If there are any challenges to pandemic recovery — and somehow there will be — we can start with how mobile order-ahead services must morph as the food sector stares down a possible dip in at-home dining and the pent-up “get out” movement that’s set to break big.
On the one hand are tens of millions of people who have been scared into sticking close to home for two years, ordering prepared meals delivered to their door. On the other are the delivery firms that are reading the signs and making countermoves. Instacart is generating headlines lately marking the trend, announcing on Thursday (March 17) that same-day delivery from more than 1,000 Office Depot and OfficeMax stores nationwide is now available from the platform.
This comes after the February announcement that Instacart is partnering with home improvement chain Lowe’s on deliveries of nonfood goods.
In that announcement, Instacart said, “Our strategic partnership with Lowe’s signals our continued role as a retail enablement platform, elevating partner businesses so they can better serve customers in an increasingly connected world.”
While its homepage identifies Instacart as a place to “order groceries for delivery or pickup today” its use of the term “retail enablement platform” hints at more deals like these, and the possible recognition that home delivery of groceries may fall off as the year progresses.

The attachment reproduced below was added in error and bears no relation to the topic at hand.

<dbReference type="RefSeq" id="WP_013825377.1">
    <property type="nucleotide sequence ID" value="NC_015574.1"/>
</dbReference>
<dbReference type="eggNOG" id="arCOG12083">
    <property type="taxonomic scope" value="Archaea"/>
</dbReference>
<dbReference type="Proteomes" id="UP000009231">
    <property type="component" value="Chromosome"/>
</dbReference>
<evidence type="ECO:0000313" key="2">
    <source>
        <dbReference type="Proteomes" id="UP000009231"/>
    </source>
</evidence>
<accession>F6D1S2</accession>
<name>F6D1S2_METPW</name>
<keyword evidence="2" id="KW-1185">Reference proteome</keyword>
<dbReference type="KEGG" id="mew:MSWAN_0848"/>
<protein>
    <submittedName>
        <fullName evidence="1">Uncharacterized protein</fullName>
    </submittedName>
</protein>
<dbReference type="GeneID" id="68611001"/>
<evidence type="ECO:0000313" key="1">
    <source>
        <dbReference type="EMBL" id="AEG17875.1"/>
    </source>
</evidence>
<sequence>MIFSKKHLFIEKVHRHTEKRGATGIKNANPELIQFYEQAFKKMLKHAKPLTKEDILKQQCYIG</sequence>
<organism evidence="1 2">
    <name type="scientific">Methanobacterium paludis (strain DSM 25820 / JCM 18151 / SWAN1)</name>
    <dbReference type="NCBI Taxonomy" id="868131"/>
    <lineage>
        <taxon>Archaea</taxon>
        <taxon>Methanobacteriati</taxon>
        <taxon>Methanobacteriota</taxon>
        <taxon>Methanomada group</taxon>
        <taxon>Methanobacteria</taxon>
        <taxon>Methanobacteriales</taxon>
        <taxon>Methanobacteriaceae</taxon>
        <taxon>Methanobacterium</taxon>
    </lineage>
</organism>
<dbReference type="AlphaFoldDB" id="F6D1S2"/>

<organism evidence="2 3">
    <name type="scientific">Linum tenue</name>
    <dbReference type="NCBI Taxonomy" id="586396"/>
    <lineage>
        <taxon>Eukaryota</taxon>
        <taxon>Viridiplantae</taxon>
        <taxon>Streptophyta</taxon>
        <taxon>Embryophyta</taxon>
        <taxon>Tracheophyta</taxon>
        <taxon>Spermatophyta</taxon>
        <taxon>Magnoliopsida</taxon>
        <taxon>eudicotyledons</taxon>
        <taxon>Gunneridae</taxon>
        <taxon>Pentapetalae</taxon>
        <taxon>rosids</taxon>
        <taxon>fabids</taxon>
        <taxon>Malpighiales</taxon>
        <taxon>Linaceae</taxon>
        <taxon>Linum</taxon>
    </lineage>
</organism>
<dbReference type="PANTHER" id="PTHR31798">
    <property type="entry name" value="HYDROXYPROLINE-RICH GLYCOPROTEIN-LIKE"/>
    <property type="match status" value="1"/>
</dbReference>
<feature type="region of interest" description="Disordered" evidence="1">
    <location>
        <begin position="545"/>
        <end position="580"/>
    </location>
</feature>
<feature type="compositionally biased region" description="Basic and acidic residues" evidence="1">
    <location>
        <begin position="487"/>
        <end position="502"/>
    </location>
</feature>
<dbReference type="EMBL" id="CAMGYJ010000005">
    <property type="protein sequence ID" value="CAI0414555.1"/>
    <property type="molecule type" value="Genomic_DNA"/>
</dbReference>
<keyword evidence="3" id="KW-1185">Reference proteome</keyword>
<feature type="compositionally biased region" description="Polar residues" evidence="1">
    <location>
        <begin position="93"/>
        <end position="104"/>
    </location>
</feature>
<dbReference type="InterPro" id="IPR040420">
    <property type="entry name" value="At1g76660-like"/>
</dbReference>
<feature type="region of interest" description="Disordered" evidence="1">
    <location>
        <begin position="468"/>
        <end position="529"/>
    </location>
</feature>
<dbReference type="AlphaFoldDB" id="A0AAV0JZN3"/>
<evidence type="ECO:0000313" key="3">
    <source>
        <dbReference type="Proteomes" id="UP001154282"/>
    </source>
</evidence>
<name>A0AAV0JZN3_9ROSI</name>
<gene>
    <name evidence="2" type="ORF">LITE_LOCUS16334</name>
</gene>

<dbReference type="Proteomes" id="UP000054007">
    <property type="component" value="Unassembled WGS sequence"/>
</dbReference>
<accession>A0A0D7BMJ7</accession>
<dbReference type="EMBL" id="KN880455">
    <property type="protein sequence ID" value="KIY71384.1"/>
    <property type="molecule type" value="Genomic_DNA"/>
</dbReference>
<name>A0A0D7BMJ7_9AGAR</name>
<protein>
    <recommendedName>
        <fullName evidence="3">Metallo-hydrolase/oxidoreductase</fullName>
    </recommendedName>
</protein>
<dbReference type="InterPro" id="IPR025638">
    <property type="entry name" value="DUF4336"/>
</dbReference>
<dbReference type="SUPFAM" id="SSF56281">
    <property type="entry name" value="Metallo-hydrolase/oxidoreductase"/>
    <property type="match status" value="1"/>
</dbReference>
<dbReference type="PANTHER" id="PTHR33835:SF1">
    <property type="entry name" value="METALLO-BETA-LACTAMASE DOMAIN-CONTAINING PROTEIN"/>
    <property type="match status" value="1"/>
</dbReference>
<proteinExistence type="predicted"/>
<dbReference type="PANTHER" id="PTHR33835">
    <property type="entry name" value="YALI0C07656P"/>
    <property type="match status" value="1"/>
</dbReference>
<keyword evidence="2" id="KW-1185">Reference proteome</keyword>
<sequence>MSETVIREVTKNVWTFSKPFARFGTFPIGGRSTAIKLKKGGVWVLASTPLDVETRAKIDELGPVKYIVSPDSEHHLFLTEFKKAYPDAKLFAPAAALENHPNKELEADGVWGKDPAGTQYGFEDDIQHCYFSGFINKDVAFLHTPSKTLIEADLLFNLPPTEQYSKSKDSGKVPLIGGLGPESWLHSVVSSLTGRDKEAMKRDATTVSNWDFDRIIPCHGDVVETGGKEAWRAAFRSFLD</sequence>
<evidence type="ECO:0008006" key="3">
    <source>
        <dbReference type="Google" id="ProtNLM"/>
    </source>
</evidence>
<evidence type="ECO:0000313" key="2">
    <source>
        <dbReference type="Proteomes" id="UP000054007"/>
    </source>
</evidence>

For its part, DoorDash was making nonfood delivery pacts left and right in 2021.
It kicked off in May with DoorDash and Rite Aid offering same-day delivery of nonprescription health, convenience, and wellness essentials. A month later, it was a PetSmart partnership for on-demand delivery of pet supplies and accessories from PetSmart locations using DoorDash’s white-label fulfillment platform.
In September 2021, Bed Bath & Beyond teamed with DoorDash for on-demand delivery of essential homeware products and items from more than 700 Bed Bath & Beyond locations and some 120 buybuy BABY stores. Then, in November, it was a pact with Ulta Beauty stores offering same day in several cities “with plans to expand and rollout more broadly in 2022.”
DoorDash has described itself as a “last-mile logistics platform” for the past few years, placing more emphasis on differentiating away from prepared food delivery than its rideshare rivals.
First announced in 2020, Uber Direct offers a courier-style service where available drivers can pick up and drop off nonfood packages for Uber customers.
Lyft Delivery also debuted in 2020 as a delivery option similar to Uber Direct.
See also: Uber Expands Delivery Options